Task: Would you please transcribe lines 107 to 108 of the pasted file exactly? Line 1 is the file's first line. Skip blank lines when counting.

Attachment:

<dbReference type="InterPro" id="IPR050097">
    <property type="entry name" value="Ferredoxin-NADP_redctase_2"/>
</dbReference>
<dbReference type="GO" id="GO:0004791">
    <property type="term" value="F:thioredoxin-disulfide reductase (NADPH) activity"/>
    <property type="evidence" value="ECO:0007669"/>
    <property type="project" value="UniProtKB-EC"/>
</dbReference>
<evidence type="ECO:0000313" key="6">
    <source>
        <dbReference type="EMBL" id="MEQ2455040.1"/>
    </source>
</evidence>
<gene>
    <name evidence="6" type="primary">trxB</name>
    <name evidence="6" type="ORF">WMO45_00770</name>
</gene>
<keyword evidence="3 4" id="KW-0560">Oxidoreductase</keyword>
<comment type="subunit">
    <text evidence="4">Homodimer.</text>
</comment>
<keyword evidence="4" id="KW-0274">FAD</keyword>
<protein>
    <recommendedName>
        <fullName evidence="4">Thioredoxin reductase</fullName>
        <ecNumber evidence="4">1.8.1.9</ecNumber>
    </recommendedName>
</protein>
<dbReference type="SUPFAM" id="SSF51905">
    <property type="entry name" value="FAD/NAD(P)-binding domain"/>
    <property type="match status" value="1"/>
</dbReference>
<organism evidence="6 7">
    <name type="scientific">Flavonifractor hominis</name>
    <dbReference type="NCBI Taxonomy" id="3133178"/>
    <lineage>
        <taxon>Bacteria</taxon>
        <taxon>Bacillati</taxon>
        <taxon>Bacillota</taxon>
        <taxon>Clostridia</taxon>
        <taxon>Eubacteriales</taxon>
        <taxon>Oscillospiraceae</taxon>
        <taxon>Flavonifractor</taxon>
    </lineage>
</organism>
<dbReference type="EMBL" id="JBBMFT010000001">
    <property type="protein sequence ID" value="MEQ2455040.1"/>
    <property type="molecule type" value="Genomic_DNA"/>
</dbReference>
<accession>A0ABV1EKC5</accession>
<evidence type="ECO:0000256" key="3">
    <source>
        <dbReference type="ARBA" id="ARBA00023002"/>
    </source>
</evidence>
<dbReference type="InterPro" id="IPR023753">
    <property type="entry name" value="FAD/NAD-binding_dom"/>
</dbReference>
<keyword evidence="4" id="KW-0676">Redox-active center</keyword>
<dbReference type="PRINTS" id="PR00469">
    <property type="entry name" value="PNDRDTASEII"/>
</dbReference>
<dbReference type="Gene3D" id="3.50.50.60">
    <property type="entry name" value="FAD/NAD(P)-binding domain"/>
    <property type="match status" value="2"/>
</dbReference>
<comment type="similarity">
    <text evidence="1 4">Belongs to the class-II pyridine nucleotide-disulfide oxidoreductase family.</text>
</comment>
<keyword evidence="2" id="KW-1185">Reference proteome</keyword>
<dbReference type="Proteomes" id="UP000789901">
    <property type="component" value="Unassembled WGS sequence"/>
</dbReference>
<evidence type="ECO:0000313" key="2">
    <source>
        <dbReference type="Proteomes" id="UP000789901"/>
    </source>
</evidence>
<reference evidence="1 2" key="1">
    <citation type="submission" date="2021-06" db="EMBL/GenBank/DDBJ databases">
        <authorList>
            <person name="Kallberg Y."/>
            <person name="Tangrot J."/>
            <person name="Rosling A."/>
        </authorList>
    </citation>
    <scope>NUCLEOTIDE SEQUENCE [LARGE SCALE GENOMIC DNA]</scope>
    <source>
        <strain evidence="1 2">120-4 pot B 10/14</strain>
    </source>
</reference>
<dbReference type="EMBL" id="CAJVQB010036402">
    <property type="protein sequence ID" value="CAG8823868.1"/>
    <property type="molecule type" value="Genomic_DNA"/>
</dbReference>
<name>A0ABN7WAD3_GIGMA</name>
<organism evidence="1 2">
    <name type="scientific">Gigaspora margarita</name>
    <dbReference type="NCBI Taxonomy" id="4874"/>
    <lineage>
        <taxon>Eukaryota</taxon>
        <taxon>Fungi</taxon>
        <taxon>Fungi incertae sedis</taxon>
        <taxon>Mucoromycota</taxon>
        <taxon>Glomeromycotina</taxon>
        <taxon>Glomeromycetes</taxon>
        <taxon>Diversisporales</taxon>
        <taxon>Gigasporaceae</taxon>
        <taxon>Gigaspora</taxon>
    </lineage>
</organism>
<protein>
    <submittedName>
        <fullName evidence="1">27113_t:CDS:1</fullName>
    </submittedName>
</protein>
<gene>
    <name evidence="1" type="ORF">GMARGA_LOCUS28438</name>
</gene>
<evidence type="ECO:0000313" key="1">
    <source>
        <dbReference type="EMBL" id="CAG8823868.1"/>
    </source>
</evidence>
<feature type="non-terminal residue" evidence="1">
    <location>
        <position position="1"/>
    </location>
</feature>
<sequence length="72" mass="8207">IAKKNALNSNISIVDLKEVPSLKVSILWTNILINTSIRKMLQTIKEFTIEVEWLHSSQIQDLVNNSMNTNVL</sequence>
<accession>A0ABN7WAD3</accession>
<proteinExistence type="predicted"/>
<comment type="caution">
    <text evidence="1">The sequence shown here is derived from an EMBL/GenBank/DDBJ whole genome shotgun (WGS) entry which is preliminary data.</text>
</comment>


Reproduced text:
        <taxon>Diversisporales</taxon>
        <taxon>Gigasporaceae</taxon>